There is no shame in bricklaying and masonry. On the contrary, it’s a much needed trade which should be admired. If you see a bricklayer, thank them for building such amazing structures and working so hard. It’s a hard job that should not die out. Become a mason or bricklayer through our program and maybe you can help teach Australia a thing or two about having a passion for trade and how profitable such a career choice can be. Not everyone is fit for office jobs or university, but nearly anyone can be a bricklayer—passion is key. Everything else will come in time.
Don’t let America end up like Australia. Pass down this passion to others. People say Americans are lazy, but apparently Australians take lazy to an entirely new level. Read the entire article here.
Bricklaying and masonry is a fantastic career choice. The pay is good, the work can be very steady, and it’s a trade you can take with you and encourage your friends, loved ones, and children to partake in to keep this art, trade, and skill alive. That is not to say that it won’t take a toll on your personal life or the lives of those around you. Some personal bloggers touch on what it’s like being closely involved in the life of a bricklayer, such as discussed in this blog. Today, we’ll discuss some downsides but also discuss why those are not any worse than other jobs.
- Smell of a hard day’s work: Bricklaying is hard work outside in all types of weather and temperature. Regardless of season and time of day, a mason is likely to come home smelling of sweat and dirt. Nothing a good shower can’t fix (with good body wash or soap meant for tough grime, like Axe Snakepeel or just a good relationship with a loofa and a bar of soap).
- Laundry troubles: As dirty as a man’s skin and hair may get, imagine the grime on clothing. Regardless of what type of clothing is work, grout, dirt, sand, and mud is likely to get everywhere. The bright side? No uniform to dry clean, the clothes can be cheap (depending on requirements with the company), and denim gets better with a little wear-and-tear.
- Bring work home: Any job done relating to construction, landscaping, and the like will involve bringing some work home. A little sand never hurt anyone. Invest in some air-duster to clean out small crevices and a good vacuum. Leaving work shoes outside or in a designated spot inside can reduce the tracked-in-dirt. At least masonry doesn’t lead to oil smudges over everything like with mechanics. Being in positions of power (including self-employed) can lead to bringing home important information on scraps of wood, napkins, and more and is often followed up by work-related calls and emails any day of the year.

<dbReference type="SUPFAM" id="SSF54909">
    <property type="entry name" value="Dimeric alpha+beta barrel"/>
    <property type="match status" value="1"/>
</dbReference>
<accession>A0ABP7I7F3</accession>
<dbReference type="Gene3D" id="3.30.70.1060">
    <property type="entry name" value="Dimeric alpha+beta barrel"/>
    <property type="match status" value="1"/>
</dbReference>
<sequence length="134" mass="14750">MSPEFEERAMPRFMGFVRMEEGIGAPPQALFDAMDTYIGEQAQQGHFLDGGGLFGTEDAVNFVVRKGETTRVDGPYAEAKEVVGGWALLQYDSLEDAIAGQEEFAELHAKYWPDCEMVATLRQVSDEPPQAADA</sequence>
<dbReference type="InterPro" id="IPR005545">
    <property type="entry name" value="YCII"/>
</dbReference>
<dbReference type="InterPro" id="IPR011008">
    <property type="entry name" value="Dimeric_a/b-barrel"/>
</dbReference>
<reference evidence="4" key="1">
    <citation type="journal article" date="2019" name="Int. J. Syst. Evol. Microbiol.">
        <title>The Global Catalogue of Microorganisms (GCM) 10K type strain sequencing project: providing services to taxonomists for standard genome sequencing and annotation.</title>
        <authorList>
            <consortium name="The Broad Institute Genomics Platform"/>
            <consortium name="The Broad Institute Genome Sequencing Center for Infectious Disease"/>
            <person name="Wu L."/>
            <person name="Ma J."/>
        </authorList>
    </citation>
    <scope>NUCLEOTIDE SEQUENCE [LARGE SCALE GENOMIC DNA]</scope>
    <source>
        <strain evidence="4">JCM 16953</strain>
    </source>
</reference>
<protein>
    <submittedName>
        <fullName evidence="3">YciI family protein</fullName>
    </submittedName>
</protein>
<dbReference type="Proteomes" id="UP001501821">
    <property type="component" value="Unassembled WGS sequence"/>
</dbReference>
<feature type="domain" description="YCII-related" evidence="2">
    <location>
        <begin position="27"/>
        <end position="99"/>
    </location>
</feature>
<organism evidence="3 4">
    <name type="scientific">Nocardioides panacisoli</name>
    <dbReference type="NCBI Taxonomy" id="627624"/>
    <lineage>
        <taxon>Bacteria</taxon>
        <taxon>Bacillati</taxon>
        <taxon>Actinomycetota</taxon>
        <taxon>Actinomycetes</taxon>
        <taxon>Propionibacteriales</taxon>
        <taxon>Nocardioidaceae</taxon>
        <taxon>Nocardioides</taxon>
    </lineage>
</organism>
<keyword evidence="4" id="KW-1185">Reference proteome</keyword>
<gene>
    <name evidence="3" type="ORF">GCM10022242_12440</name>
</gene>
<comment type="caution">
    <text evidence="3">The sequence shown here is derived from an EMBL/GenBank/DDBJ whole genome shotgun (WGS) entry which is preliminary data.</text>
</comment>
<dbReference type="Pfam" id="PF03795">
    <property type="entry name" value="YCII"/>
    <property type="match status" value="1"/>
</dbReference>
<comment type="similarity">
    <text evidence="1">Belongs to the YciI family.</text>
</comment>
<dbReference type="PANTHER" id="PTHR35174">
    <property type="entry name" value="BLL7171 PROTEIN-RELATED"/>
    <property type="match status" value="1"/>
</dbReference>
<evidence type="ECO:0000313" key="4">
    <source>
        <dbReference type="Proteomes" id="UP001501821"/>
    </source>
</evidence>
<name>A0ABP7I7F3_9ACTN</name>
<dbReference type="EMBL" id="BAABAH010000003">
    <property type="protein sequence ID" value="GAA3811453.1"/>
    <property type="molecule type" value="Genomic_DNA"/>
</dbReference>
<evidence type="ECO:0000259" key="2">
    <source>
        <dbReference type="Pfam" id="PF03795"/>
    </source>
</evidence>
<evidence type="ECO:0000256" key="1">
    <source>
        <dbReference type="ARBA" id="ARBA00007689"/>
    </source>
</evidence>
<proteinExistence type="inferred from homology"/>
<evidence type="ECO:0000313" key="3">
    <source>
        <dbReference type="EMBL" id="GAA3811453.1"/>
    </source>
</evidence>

- Unreliable work hours: With any construction job, contracts can start and end with little or no notice. If bricklayers aren’t in a good union, this can lead to long stints of unemployment. However, with the level of training you receive throughout training program, it should be easy to find new work even if it’s small side jobs outside of your technical employer.
- High risk of injury: Heavy lifting, long hours, and high temperatures can lead to physical damage to the body as well as emotional and stress related problems. However, this can happen with nearly any job. Those in offices sometimes have such high stress it gives them heart conditions or the long hours staring at computers gives even the best CEO migraines and eye problems. Work requires taking risks. This is one instance where having a nest egg for emergencies comes in handy—and high quality health insurance (especially those which pay to help replace wages lost during long stints of inability to work).
- The early bird gets the worm—or work: Most workers in contracting and construction fields need to get up incredibly early and may work very late. However, the amount of time needed to shower in the morning is decreased and coming home to a long shower and a peaceful environment will never be as satisfying as it is with a bricklayer.
The article linked earlier mentions fellow bricklayers and trade workers being “loose cannons and generally a bad influence.” There is no rule that bricklayers must all act a certain way. Many are as sweet as can be at all times and live healthy, happy, peaceful lives. Saying they’re all a bad influence or rude and filthy is not true for all members of any given group. It’s likely that when a group of men performing laborious tasks they’ll get a little boisterous, but chances are, they don’t often bring that home. There is nothing wrong with marrying a bricklayer or becoming one. Any woman would be lucky to have a man so dedicated to a wonderful trade.